Tomato Guide: Nutrition, Benefits, Side Effects, and More
Jul 27, 2023
Whether you’re in the mood for Latin, Mediterranean, or Italian food, a hamburger, pizza, or a salad, your meal is most likely going to include tomatoes. They are one of America’s most-consumed vegetables, according to the U.S. Department of Agriculture (USDA) — even if they are technically a fruit.
Yet as common as tomatoes are, the nutritional punch they pack is definitely not.
“Tomatoes are packed full of a variety of nutrients,” says Kristin Gillespie, RD, a certified nutritional support clinician in Virginia Beach. “As a result, tomatoes can help protect you against cancer and other chronic illnesses, improve blood pressure and overall heart health, and improve blood sugar levels in those with diabetes.”
Learn more about this widely popular fruit, including its benefits, potential side effects, and how to buy and cook it.
A staple in numerous cuisines, the tomato is arguably one of the most widely used produce items in the United States, and not just because of pizza. Americans also love to grow their own: Tomatoes are the most commonly planted home crop in the country, according to the University of Illinois Urbana-Champaign.
Tomatoes are often referred to as vegetables, but they are technically the fruit of a flowering plant called Solanum lycopersicum, according to Britannica. They belong to a family of fruits and vegetables known as nightshades, which includes potatoes and eggplants. While nightshades have gotten a bad reputation in recent years (Gisele Bündchen famously said she avoided them) because of possible issues with food sensitivities or allergies, the Cleveland Clinic explains that the heart of the issue is their alkaloid content, which is typically only harmful in large doses. The claim that nightshades create disease-causing inflammation has not been proved.
Tomatoes are thought to be indigenous to South America, but gained worldwide popularity after Spanish explorers introduced the fruit to Europe in the 16th century. Since then, tomatoes have been associated with Latin American, Italian, and Mediterranean dishes, but their versatility has made them a significant part of numerous cuisines.
While most of the tomatoes you may come across at supermarkets are various shades of red, orange, or yellow, green and purple tomatoes also exist. These are less common, but you may be able to find them at specialty stores or at farmers’ markets. Here is a breakdown of some of the most common tomato varieties, per Nature Fresh Farms.
No matter what type of tomato you prefer, know that each fruit is low in calories, with a high nutrient content, including antioxidants.
“Tomatoes are rich in various antioxidants, including lycopene, which gives them their red color and offers several health benefits,” says Trista Best, MPH, RD, a consultant with Balance One Supplements based in Georgia. She also notes that tomatoes contain some vitamin C, potassium, vitamin A, and folate.
Per the USDA, one medium tomato contains:
Tomatoes, like other antioxidant-rich fruits and vegetables, can offer a variety of health benefits when incorporated into a balanced diet. Here are some of the key benefits that both experts and researchers have identified.
Tomatoes’ potential anticancer effects are attributed to the powerful antioxidant lycopene. “It is known for its potential to reduce the risk of certain types of cancer, particularly prostate cancer,” says Best. According to the World Cancer Research Fund International, a study of men who consumed canned or cooked tomatoes five to six times per week were found to have a 28 percent lower risk of prostate cancer than men who ate no tomatoes. It’s important to note that the researchers found no effect on prostate cancer risk when they considered tomatoes in raw, juice, soup, or sauce form. It was found that cooking the tomatoes helped with lycopene absorption, particularly cooking them with olive oil. Also, per a 2022 review, lycopene has been widely studied for its ability to protect DNA in cells against the development of several other cancers, such as those of the colon, breast, and blood.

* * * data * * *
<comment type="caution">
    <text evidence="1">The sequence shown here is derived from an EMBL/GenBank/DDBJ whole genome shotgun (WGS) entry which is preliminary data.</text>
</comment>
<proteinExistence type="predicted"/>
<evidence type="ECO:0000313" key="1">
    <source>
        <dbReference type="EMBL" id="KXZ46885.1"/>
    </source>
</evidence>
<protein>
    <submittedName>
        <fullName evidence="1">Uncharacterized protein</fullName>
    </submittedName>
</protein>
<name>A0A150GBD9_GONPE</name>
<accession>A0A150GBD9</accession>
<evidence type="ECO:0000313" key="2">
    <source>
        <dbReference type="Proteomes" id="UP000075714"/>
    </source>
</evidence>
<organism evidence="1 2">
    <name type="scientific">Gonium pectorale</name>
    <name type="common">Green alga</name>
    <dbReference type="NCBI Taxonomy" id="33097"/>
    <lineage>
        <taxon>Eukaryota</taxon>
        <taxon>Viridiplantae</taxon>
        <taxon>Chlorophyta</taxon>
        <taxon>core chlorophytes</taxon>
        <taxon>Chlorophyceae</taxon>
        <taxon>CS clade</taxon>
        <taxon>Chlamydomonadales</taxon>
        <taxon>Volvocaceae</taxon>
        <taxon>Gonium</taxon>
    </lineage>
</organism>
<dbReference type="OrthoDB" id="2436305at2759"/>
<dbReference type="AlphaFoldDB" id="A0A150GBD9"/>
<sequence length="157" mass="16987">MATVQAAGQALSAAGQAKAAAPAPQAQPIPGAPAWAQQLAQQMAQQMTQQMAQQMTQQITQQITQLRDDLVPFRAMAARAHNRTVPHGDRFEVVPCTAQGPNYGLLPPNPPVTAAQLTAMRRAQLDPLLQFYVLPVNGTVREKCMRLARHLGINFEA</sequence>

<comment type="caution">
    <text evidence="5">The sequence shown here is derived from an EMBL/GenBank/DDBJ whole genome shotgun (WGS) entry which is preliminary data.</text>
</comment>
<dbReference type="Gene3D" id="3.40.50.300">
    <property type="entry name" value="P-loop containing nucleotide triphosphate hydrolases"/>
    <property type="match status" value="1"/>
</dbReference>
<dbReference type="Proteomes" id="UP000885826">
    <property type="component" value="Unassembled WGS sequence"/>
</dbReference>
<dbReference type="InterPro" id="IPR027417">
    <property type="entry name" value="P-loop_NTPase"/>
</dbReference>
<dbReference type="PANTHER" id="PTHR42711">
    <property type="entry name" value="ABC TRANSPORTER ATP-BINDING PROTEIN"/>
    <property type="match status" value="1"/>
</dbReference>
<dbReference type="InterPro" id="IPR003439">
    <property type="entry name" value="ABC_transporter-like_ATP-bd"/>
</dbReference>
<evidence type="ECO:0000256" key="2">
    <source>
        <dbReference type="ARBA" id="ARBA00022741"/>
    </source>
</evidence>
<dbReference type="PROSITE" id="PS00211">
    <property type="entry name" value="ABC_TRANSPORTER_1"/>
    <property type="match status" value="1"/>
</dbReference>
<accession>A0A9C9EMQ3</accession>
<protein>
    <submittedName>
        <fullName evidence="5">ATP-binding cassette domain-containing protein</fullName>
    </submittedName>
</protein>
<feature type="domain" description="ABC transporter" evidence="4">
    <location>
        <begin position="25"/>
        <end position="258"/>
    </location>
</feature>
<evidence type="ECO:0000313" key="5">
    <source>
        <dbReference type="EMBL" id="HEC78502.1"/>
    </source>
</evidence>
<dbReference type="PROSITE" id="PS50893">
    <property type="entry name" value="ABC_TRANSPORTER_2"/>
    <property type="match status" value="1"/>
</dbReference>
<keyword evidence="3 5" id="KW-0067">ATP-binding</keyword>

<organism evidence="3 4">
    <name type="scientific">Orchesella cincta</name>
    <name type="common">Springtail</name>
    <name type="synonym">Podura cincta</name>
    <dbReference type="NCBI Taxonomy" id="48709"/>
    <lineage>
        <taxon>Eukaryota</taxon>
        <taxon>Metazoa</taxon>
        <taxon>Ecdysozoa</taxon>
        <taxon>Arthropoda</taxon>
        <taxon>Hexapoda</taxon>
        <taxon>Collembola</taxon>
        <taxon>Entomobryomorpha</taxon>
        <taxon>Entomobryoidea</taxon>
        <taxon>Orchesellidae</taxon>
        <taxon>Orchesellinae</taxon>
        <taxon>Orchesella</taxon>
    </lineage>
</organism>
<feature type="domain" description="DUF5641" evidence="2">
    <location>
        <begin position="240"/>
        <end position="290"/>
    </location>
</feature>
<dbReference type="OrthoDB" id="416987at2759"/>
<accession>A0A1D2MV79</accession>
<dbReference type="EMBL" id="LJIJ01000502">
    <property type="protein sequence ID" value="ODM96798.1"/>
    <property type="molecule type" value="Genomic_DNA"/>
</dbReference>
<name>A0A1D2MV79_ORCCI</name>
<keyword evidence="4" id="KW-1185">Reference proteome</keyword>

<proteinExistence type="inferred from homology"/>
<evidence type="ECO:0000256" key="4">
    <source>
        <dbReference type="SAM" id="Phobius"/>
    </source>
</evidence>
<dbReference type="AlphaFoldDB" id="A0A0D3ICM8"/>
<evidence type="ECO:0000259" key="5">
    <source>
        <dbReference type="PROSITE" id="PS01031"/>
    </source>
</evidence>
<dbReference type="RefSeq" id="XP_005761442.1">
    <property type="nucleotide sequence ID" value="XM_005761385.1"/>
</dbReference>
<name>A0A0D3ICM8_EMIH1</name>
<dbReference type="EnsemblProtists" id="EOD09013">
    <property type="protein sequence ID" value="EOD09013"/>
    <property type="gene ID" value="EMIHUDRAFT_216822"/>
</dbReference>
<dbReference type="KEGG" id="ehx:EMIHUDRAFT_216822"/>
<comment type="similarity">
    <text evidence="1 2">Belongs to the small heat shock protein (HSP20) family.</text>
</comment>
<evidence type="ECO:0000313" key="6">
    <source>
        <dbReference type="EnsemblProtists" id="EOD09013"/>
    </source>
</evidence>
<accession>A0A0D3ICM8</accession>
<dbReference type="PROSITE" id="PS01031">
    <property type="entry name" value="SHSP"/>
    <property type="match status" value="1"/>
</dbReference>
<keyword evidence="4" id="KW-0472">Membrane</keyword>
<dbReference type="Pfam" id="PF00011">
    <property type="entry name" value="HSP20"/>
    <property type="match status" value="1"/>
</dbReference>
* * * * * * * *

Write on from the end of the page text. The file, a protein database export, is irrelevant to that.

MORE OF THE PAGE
Lycopene is also thought to be responsible for a number of cardiovascular benefits associated with tomatoes. Lycopene “can contribute to cardiovascular health by reducing the risk of heart disease and lowering blood pressure,” says Best. One review published in February 2022 in the International Journal of Molecular Sciences found a growing body of evidence showing lycopene’s benefits, particularly for people with atherosclerosis and hypertension.
Michigan State University notes that other components of tomatoes may be heart protective as well. These include potassium and B vitamins, which may help reduce cholesterol and blood pressure, and thus decrease the overall risk of heart attack and stroke. Potassium has other essential benefits besides its role in your heart health, including body fluid balance, nerve function, and healthy muscle contractions, according to the National Institutes of Health (NIH).
Carrots and sweet potatoes shouldn’t be your only sources of vitamin A. USDA data shows that tomatoes are an important source of beta-carotene, which Best says is “a precursor to vitamin A,” and is essential for vision, immune function, and cell growth, according to the NIH. What’s more, vitamin A from tomatoes can help protect your night vision and cut the risk of age-related macular degeneration.
“Additionally, lycopene may have protective effects on the skin, helping to prevent sun damage and improve skin texture,” says Best. A systematic review and meta-analysis published in January 2023 in Critical Reviews in Food Science and Nutrition found that dietary supplements of tomato and lycopene helped prevent light-induced photodamage to the skin. Best also notes that the vitamin C content of tomatoes supports collagen synthesis, which is important in helping your skin maintain its elasticity and hydration. Moreover, Michigan State University points out that the beta-carotene in tomatoes may help protect your skin from UV damage.